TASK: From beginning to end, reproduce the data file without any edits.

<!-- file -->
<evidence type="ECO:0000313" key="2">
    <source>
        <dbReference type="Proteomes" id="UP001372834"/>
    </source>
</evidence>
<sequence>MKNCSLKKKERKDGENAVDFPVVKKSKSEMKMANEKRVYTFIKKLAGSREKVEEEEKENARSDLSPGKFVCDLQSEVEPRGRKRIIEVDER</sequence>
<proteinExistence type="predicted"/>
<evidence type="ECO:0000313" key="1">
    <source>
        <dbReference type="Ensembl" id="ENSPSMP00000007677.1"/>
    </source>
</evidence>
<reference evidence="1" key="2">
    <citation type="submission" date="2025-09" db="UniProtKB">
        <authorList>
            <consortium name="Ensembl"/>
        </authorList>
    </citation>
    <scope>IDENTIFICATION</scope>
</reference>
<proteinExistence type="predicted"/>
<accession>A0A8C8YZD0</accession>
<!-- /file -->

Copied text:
<evidence type="ECO:0000313" key="2">
    <source>
        <dbReference type="Proteomes" id="UP001372834"/>
    </source>
</evidence>
<sequence>MKNCSLKKKERKDGENAVDFPVVKKSKSEMKMANEKRVYTFIKKLAGSREKVEEEEKENARSDLSPGKFVCDLQSEVEPRGRKRIIEVDER</sequence>
<proteinExistence type="predicted"/>
<evidence type="ECO:0000313" key="1">
    <source>
        <dbReference type="Ensembl" id="ENSPSMP00000007677.1"/>
    </source>
</evidence>
<reference evidence="1" key="2">
    <citation type="submission" date="2025-09" db="UniProtKB">
        <authorList>
            <consortium name="Ensembl"/>
        </authorList>
    </citation>
    <scope>IDENTIFICATION</scope>
</reference>
<proteinExistence type="predicted"/>
<accession>A0A8C8YZD0</accession>